Perseverance and discipline wasn't always a winning trait of mine but I had to get down to it somehow. So my homework was sitting in front of me, half done and my eyes drooping already. It was pretty much all I could do for now, seeing as my homework consisted mainly of assignments that took time if depth was going to be incorporated into them. My eyes wandered over to the radio and a deep sigh escaped me. The time never relents does it? The cruel lights shone out at me a bright 12.01AM. I know it mightn't be that late as I was nineteen after all, but it's just that I hadn't a decent wink of sleep lately that surely I could sleep by now. Pain was starting in on my cramped legs so I nosey-ed down to the kitchen and half-heartedly chewed on an oat bar bought from the convenience store down the road. It was from the same day they ripped me off my $36.55 and after on the bus I heard that girl's grim but endearing voice. I had nearly forgotten all about her. In fact I had, but now I wondered about her. Where she was, what she was doing, who she was with…who she is. I decided I want to know more about this enigmatic girl; surely she'd catch the bus again soon. My mind went to the family next door, the bus girl forgotten for now. I had the crazy idea to 'pop' over and introduce myself to the son. As I binned the wrap of my midnight snack, I peered out the kitchen window and saw that one room light was still on upstairs in the Amsel's household. In my tired state and weary mind, a dash of thrill and spontaneity came over me and I quickly made for the door.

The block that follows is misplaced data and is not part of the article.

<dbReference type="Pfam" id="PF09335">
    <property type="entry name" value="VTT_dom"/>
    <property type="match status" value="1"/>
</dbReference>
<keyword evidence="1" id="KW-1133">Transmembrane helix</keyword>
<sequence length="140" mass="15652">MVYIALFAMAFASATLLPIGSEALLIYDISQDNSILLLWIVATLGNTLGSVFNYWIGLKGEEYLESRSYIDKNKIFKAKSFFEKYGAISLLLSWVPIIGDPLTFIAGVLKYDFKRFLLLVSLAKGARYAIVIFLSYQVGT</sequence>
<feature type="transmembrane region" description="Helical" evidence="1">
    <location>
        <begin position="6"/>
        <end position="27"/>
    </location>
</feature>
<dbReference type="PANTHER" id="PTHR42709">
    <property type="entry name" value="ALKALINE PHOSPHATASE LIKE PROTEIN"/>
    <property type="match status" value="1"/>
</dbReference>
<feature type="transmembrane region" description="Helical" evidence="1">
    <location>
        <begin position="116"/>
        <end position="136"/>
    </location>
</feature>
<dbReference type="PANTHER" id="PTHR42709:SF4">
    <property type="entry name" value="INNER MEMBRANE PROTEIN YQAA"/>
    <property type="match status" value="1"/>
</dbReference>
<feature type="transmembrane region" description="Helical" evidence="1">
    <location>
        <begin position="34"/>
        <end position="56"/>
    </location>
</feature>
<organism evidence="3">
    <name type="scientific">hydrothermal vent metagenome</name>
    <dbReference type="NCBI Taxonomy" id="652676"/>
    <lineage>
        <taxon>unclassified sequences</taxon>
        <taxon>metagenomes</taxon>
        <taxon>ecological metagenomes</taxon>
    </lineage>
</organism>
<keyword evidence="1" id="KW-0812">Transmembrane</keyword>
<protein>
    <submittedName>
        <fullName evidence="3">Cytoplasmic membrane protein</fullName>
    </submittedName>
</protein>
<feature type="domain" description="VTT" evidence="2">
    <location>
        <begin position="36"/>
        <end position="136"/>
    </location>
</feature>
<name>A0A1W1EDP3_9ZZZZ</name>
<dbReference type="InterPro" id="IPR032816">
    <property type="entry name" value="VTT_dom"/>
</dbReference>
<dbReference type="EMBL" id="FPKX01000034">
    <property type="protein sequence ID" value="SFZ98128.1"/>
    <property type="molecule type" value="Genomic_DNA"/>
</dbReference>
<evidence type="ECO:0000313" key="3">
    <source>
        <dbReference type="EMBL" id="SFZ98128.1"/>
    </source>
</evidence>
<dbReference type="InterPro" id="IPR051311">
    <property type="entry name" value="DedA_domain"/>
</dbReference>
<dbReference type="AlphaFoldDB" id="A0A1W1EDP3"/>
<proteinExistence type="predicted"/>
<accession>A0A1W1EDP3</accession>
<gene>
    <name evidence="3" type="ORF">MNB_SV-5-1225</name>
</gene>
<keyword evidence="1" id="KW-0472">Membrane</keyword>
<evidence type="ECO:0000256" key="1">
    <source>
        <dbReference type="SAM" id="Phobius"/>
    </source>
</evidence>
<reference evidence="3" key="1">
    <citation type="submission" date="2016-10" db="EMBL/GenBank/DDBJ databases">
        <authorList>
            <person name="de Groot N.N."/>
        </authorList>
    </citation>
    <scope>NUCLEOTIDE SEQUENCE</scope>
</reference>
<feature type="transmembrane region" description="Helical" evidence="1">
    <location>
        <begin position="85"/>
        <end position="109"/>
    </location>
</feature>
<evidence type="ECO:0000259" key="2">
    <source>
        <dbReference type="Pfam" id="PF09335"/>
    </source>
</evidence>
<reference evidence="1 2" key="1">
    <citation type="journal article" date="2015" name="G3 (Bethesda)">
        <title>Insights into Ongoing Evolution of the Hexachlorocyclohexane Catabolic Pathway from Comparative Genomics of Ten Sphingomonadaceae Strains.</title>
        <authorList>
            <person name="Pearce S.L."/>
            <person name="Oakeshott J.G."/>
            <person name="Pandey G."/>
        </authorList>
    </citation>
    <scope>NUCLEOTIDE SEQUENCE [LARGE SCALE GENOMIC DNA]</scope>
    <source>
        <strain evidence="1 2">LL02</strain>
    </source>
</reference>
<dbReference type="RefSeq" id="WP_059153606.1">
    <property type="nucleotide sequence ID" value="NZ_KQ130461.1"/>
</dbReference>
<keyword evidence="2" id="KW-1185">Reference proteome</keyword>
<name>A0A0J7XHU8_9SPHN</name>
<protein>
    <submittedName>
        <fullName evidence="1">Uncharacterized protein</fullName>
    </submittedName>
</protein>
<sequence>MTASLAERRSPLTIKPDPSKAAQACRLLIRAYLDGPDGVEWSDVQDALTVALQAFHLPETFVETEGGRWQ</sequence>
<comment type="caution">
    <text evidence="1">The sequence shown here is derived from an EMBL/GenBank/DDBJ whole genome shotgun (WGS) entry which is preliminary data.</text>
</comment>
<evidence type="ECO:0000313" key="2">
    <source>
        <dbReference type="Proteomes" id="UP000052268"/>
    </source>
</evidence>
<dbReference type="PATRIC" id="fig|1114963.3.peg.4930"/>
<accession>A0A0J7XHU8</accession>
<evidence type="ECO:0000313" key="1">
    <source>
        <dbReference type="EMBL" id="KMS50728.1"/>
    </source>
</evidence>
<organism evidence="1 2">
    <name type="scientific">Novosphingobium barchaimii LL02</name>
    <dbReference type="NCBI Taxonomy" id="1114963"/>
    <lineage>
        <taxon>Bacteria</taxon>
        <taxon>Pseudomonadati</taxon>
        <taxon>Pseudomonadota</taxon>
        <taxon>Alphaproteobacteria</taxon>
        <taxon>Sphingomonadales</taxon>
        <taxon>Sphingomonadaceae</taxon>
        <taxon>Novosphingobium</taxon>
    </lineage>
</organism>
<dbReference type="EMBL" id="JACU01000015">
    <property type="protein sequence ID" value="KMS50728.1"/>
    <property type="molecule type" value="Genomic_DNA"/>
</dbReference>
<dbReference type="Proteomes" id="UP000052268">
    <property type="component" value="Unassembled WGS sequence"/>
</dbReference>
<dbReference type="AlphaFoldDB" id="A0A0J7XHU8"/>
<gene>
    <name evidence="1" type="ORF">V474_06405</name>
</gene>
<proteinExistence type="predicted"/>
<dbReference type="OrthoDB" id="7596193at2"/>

The night proved to be very warm signaling the very near oncoming of full out summer. I hardly could wait! Taking in the shadowy streets lined with weak street lamps and the odd lights that were still on in the neighbours' houses, I vacantly mused myself with the thoughts of my neighbours if they were to see a young girl leisurely ambling the dark of night in her sleepwear. I let out a sudden but quiet titter, then I heard a rustle in the trees that surrounded one house so I quickened my pace and reached the side of the Amsel residence. There was no ladder that led up to the lit room so I searched for an alternative. What was I doing, I thought. Is this trespassing? I'm just paying a friendly visit... if you call potential spying friendly… My eyes set on an interesting structure that winded itself up to the illuminated room. I glanced cautiously around me then proceeded to climb the contraption. Upon being halfway there I inclined my head upwards and noticed that the window was open. Had it been before? Even though I was hiking up pretty slowly, I continued ever slower just in case I made a noise and the victim of my devious espionage should suspect. Alas, I was at the top. Keeping firm footing and grasp of the supporting wood I daringly raised my head inch by inch, at snail's pace. When I had the slightest vision required for sufficient peeping, I stopped. I hadn't prepared for it, and now I might risk being dubbed as the perverted neighbour of this neighbourhood! For the light blinded me momentarily and I shot my head back down. Oh no, I thought, surely the person must've seen me since it was such a craptastic movement. I berated myself while holding on tightly to the wooden structure. I didn't want to descend, because if I had not been seen and made a raucous clutter while I escaped and caused the person to discover me anyway then well, that would be stupid. On the other hand, if I slid down quietly and slowly, I still would have been found out because if the person had already spotted me beforehand and came over to the window then I would still be slowly declining towards the ground. Either way I was doomed, thus I decided to hang on. A few moments passed then a few more. The person did not see me! Either that or something else was up. I peered over with as little of me visible as physically possible. To my surprise and somewhat disappointment, the room was vacant. Then I heard some locks open and doors creaked. I jerked my head out of view. Silence followed so I ensued and inched my head up once again only to see –